Community is embedded in Chicano and Latino Studies. Because of this, maintaining long-standing partnerships within the community is vital. CLS currently has two primary partner sites: schools El Colegio and Academia Cesar Chavez. These partnerships provide CLS with the opportunity to engage with and give back to the community.
The first year of college is the hardest; you’re getting used to the culture, the workload, and you’re trying to make friends. Living Learning Communities help alleviate some of this challenge by creating a community within a community. CASA SOL is an LLC for first-year Latinx and Chicana/o/x students, and it provides them with the framework needed to be successful in college and beyond.
As a graduate student and junior faculty member Gabriela Spears-Rico traveled to the pueblo magico in the Mexican state of Michoacán. There she spent eight months ethnographically studying the dynamics between tourists and the Indigenous community.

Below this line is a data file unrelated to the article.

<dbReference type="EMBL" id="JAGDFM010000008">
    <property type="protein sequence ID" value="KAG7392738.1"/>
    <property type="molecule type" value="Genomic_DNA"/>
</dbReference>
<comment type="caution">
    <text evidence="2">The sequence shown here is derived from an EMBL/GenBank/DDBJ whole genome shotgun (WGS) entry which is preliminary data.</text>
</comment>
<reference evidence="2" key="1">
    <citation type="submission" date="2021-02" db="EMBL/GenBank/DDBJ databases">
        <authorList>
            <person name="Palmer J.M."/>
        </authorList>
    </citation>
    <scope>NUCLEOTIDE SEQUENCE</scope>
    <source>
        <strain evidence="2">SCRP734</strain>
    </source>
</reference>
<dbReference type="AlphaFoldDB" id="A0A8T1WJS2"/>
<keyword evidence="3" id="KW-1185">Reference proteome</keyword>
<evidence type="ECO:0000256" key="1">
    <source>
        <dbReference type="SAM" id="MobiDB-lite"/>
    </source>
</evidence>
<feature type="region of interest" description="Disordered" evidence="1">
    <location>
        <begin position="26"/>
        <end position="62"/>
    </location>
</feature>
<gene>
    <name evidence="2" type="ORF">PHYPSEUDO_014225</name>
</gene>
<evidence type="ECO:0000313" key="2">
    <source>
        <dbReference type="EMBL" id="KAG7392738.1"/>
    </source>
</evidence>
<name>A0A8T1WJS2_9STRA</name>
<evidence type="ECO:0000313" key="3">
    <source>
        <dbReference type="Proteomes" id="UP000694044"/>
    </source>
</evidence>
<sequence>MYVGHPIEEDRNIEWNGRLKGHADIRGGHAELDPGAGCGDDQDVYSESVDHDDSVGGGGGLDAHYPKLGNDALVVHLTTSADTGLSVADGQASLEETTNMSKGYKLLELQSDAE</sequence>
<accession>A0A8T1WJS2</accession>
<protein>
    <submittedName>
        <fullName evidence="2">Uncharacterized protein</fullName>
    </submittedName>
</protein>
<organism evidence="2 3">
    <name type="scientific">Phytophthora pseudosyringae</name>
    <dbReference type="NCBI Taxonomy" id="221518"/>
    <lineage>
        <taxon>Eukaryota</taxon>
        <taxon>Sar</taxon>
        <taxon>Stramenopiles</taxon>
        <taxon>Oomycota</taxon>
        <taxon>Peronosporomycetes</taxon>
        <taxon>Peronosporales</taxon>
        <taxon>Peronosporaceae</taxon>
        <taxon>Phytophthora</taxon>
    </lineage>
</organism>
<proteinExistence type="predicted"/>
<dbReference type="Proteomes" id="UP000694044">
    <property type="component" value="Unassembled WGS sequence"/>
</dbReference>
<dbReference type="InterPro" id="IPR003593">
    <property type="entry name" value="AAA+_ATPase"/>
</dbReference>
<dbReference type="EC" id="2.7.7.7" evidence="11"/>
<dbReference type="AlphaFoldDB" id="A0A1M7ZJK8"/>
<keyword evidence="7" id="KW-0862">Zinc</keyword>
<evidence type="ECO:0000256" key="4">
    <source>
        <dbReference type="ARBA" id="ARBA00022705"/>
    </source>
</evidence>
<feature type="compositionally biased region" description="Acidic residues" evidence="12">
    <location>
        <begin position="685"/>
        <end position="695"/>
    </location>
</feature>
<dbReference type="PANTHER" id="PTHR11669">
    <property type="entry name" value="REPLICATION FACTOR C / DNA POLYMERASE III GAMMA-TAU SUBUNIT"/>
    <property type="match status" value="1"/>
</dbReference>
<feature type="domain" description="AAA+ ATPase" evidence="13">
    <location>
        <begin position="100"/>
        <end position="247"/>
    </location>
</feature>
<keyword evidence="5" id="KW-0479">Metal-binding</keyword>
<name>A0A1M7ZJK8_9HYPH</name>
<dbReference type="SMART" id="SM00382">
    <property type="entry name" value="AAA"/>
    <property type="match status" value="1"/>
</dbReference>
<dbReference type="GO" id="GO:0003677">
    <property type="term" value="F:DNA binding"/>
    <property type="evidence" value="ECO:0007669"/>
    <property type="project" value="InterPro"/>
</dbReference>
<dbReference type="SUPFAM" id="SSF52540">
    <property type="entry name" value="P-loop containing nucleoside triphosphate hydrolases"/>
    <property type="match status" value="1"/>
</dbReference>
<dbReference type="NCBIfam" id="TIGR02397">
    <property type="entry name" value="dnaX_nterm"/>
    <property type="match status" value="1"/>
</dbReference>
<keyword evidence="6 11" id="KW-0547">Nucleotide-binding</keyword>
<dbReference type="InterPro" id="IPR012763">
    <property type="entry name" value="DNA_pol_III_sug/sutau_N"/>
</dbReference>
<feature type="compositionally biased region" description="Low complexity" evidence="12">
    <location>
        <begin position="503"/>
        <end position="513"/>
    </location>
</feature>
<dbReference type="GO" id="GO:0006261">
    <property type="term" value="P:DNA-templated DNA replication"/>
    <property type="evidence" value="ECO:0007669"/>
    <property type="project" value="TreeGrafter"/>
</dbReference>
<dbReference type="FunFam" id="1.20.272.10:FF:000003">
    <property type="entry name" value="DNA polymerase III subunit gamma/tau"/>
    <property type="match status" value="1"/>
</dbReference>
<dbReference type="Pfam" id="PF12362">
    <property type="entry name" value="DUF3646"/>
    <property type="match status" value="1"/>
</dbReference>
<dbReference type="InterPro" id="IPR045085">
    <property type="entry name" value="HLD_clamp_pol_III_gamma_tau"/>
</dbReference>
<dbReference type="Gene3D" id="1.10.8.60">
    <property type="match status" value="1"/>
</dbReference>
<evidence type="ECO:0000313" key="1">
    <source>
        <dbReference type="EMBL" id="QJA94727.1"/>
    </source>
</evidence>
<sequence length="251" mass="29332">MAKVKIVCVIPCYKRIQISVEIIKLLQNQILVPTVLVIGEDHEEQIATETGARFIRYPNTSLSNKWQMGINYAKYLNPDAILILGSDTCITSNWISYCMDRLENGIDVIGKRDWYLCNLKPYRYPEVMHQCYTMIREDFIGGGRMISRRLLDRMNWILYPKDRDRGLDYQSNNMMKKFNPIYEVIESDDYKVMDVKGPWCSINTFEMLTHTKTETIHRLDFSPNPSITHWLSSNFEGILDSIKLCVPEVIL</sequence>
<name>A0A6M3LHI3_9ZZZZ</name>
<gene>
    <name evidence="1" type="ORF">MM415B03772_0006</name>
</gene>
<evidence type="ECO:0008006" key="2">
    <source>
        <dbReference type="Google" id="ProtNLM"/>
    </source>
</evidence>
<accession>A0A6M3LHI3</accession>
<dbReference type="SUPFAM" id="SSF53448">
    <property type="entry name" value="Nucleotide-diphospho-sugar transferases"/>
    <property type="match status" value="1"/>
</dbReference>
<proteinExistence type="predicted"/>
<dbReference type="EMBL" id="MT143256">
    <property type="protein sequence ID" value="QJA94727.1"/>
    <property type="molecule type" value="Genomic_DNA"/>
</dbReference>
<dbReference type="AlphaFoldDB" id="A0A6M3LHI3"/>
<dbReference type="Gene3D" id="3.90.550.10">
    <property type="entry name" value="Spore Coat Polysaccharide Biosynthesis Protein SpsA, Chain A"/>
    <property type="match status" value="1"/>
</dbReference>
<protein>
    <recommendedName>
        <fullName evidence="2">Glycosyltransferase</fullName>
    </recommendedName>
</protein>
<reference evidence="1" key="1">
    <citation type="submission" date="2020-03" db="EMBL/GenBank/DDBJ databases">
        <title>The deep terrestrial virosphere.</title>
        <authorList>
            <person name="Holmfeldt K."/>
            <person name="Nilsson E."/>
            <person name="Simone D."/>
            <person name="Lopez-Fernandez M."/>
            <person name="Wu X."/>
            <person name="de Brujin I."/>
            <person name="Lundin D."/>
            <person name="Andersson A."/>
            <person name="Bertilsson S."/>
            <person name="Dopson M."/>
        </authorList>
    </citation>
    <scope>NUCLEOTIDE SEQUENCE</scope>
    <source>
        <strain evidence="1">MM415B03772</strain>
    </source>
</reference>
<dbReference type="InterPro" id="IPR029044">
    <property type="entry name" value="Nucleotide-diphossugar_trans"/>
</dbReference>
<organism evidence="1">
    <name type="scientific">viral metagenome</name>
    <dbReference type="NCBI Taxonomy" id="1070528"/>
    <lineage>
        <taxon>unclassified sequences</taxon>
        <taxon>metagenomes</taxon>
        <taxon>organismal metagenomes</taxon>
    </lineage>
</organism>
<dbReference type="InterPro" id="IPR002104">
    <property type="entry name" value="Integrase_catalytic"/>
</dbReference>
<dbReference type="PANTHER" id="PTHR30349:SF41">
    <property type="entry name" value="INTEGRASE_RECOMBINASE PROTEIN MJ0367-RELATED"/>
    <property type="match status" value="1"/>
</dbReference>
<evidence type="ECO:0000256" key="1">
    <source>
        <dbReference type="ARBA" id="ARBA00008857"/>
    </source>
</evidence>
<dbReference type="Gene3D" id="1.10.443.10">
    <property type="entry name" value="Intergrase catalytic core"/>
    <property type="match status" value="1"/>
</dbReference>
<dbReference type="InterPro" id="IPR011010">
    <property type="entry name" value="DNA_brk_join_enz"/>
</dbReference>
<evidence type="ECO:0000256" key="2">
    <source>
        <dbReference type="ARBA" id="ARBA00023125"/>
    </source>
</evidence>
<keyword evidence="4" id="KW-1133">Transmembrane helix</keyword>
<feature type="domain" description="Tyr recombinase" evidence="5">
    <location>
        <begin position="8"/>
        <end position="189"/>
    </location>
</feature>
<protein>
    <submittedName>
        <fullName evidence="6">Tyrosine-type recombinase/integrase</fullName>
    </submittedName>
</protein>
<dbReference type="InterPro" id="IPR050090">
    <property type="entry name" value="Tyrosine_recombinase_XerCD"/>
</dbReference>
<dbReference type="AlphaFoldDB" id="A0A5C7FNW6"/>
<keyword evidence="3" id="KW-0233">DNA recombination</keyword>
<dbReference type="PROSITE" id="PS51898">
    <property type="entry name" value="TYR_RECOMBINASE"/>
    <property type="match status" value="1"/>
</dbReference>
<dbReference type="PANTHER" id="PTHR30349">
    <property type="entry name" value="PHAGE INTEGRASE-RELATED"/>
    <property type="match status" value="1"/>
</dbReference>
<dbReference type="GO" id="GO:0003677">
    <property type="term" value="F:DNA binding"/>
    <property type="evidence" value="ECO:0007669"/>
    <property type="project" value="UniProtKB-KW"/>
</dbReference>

The Department of Chicano & Latino Studies was awarded a $60,000 NEH grant to support the Rhizome collaborative project led by department chair Karen Mary Davalos and Constance Cortez (University of Texas, Rio Grande Valley).
Did you know there are 87 museums and archives across the US that house Mexican American art? Department Chair Karen Mary Davalos didn’t know that either, but her research is working to create a portal that will make Mexican American art more accessible for everyone.
The Department of Chicano and Latino Studies at the University of Minnesota stands in solidarity with the refugee caravans approaching the U.S.-Mexico border from Honduras. We denounce the terrifying violence that these asylum-seekers have encountered along the Guatemala-Mexico border at the hands of the Guatemalan police and the Mexican federal police force and ask that immigration authorities in Guatemala, Mexico, and the United States treat Honduran refugees with respect and dignity.
Gabriela Spears-Rico and Jessica Lopez Lyman discuss Dia de los Muertos, or the Day of the Dead, which comes from the Aztec celebration of loved ones who’ve walked on. It’s now a Mexican holiday with customs and traditions that are catching on in the US—but the American version is often more about sugar skull imagery and less about the original intent. What is the holiday is really about and how do you avoid cultural appropriation?